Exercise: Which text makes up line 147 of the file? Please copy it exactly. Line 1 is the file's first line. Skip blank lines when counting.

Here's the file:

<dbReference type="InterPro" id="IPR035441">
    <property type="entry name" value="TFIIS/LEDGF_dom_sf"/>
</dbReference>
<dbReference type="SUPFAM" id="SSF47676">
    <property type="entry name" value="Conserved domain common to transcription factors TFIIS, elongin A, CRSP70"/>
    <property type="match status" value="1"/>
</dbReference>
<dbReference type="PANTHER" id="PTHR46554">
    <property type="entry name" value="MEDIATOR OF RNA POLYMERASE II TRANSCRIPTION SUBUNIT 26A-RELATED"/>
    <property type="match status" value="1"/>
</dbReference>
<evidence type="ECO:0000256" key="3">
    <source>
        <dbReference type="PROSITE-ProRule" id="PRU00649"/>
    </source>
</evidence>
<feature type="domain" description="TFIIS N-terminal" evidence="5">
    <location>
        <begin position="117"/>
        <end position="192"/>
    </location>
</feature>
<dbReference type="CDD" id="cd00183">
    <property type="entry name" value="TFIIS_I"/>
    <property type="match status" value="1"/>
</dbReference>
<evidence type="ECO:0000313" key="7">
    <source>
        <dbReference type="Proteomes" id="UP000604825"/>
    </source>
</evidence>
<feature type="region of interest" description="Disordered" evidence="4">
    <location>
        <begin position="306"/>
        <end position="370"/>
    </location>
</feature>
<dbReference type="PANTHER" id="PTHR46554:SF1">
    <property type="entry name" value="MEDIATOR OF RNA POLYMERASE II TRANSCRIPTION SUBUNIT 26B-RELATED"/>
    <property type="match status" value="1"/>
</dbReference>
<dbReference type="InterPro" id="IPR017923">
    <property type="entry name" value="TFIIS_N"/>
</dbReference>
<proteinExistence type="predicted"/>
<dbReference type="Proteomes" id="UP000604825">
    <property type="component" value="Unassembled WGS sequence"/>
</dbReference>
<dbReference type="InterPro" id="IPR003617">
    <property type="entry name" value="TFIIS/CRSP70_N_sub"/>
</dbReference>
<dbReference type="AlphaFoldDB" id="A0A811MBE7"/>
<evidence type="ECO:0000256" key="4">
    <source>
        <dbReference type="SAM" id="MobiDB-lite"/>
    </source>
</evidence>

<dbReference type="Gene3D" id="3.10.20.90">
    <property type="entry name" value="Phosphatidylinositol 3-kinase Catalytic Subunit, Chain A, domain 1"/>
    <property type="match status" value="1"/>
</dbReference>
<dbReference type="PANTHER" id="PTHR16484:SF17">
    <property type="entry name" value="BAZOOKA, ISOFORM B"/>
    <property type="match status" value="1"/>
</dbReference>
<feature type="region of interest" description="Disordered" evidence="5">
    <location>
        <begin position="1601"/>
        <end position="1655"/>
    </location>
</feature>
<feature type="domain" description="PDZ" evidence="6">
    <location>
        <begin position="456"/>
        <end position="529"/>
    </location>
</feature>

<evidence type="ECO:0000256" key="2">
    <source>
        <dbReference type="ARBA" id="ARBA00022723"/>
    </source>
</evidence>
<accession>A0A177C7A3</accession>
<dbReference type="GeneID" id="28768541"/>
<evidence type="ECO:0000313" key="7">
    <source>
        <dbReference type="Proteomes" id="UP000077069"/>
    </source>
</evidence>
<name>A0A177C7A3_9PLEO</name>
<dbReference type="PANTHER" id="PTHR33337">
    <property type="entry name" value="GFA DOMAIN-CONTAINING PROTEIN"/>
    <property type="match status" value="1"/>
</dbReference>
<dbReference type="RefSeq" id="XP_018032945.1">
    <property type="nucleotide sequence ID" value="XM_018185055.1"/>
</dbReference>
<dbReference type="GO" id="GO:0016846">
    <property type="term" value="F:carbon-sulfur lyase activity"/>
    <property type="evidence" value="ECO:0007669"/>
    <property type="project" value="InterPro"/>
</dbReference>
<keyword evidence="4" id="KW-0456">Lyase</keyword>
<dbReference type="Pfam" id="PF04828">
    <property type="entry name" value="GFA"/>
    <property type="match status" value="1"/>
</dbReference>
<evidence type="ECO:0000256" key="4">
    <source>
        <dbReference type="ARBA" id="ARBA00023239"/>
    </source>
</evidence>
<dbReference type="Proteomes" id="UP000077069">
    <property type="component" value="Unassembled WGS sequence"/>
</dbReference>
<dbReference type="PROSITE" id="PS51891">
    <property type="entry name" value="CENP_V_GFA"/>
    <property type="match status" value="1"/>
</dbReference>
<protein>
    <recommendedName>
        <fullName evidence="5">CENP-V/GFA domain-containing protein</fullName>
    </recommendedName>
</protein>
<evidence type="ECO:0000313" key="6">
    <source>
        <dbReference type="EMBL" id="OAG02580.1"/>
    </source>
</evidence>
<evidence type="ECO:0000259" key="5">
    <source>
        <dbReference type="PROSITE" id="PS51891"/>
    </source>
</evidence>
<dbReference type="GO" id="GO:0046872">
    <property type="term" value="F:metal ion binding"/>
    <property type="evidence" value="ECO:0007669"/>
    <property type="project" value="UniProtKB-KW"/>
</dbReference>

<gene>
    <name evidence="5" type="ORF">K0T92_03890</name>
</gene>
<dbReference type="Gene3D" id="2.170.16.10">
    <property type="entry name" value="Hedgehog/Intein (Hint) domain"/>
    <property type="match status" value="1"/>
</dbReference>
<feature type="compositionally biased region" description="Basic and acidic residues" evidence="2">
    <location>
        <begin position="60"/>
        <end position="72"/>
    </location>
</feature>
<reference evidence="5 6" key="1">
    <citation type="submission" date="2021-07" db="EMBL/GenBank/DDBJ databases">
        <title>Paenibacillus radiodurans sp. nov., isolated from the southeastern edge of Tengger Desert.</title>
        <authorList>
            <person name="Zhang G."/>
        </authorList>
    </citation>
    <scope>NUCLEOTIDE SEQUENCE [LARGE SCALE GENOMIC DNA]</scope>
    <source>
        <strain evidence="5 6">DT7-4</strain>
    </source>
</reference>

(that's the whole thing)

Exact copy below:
<feature type="compositionally biased region" description="Basic and acidic residues" evidence="2">